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Stop Petitioning NJC With Court Decisions, CJN Charges Lawyers, Litigants


The Chief Justice of Nigeria (CJN), Justice Mahmud Mohammed, has urged lawyers and litigants to refrain from writing petitions to the National Judicial Council (NJC) over court decisions.

Mohammed gave the charge in Abuja on Thursday while delivering a speech at the swearing-in ceremony of Justice Amiru Sanusi as Justice of the Supreme Court.

The CJN described the development as a worrisome trend which tended to question the integrity of the courts, added that the NJC was not a place for venting dissatisfaction with court decisions.

“Some litigants and their counsel no longer avail themselves of appropriate judicial processes, but would rather petition to the Council.

“A most worrisome trend has begun to emerge where petitions are now written to the NJC against even the decisions of the Supreme Court.

“I must emphasize that the National Judicial Council is not a venue for venting dissatisfaction with the decisions of the courts,” he said.

The CJN commended Justice Sanusi for being the first Supreme Court Justice to be appointed under the 2014 revised NJC guidelines for the appointment of judicial officers.

He noted that the guidelines provided a mechanism that would ensure that only fit and proper persons and the most intellectually astute, morally sound, meritorious and deserving candidates are appointed as judges of the courts.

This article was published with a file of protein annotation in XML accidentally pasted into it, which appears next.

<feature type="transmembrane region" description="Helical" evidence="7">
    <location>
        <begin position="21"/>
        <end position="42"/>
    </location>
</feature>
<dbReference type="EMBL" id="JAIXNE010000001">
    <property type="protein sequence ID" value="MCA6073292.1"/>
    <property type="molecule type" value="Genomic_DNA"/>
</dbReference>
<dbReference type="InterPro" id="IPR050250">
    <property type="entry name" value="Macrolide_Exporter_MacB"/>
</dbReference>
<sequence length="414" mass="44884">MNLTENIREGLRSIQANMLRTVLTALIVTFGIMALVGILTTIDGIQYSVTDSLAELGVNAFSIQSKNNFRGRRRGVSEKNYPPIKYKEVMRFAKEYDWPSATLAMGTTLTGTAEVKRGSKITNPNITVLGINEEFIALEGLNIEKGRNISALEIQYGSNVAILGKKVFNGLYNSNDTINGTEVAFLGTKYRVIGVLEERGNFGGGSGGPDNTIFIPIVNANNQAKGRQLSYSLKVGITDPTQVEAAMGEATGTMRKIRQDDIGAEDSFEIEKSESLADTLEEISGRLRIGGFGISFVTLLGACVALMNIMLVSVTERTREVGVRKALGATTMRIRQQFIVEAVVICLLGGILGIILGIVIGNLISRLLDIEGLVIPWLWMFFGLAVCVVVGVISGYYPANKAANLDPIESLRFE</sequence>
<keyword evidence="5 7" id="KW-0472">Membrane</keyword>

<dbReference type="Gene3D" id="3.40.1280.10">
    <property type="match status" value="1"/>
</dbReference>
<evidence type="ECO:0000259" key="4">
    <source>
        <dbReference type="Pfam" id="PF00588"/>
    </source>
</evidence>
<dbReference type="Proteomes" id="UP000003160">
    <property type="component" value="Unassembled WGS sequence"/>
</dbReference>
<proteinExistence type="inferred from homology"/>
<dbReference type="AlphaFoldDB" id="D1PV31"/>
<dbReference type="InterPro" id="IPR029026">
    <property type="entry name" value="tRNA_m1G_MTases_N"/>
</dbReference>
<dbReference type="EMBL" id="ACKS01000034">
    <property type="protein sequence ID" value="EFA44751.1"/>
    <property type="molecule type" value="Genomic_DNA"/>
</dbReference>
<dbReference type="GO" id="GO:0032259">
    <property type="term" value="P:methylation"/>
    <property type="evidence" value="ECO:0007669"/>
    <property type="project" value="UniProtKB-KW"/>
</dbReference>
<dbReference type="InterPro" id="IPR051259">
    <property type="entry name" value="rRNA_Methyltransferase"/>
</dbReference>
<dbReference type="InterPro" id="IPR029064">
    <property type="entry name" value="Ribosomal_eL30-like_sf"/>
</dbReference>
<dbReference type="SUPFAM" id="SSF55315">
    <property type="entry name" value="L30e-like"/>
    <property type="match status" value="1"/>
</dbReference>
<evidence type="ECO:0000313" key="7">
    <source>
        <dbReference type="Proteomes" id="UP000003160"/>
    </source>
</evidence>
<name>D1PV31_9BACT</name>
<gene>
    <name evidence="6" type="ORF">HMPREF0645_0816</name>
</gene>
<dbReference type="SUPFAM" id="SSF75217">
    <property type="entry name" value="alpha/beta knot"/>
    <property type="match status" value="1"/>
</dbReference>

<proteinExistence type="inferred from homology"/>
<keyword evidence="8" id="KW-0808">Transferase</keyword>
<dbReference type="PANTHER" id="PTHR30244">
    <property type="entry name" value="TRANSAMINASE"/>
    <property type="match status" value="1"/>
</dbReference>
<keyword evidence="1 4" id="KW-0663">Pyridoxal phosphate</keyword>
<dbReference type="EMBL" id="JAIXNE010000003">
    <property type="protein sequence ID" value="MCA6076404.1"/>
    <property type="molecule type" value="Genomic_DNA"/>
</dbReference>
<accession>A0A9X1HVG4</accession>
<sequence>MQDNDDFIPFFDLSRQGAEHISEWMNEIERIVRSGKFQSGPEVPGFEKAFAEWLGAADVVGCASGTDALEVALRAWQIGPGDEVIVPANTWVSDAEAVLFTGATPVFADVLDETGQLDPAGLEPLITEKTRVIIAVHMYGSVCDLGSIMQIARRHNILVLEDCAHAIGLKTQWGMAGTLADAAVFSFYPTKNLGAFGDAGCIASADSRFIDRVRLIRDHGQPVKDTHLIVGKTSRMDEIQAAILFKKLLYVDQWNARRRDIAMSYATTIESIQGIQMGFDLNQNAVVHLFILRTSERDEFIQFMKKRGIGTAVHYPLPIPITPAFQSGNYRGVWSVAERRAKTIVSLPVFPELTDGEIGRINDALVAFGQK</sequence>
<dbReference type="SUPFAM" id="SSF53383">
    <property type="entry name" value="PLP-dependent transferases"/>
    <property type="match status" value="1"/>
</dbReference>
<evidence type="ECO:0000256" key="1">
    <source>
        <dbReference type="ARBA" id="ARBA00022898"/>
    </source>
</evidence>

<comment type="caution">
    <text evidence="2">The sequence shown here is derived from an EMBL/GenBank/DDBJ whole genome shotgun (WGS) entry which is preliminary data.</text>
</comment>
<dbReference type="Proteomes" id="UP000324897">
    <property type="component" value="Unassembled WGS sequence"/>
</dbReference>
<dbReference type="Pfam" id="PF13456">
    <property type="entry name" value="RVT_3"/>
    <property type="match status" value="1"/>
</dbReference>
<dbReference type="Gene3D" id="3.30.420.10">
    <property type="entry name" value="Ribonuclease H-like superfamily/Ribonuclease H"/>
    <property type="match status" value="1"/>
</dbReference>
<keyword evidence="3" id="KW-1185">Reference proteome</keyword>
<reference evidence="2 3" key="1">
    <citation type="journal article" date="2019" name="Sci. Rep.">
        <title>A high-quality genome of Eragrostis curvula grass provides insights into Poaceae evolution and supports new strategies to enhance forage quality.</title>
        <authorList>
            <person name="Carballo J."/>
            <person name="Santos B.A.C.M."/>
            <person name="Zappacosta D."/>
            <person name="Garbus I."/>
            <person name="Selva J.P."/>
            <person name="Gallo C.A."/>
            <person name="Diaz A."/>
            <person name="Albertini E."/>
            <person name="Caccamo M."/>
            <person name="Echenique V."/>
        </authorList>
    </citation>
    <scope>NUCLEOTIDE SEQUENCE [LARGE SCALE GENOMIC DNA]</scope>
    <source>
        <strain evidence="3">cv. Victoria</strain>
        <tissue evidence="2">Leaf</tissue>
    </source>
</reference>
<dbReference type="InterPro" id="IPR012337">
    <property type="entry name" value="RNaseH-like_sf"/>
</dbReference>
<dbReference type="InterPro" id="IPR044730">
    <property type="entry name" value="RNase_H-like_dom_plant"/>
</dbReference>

The Nigerian judiciary, he said, had entered a new era, whereby ”the eligibility of a candidate for appointment to the Bench would no longer be based on nepotism, familial or fraternal connections.”

Justice Mohammed, therefore, urged the new Supreme Court Justice to be steadfast in the discharge of his duties and emulate other justices by striving to foster the supremacy of the Rule of Law.

”Take it as an oath of fidelity, an affirmation of incorruptible commitment and a promise to the Almighty to continue to dispense justice without fear or favour, affection or ill-will,” he said.

He said that the Nigerian judiciary, being the third arm of the government, was resolute in its commitment to performing its statutory role as stipulated in the Constitution.

The CJN urged Nigerians to be mindful of the fact that the nation was operating a constitutional democracy, which clearly prescribed the powers given to each arm of government.

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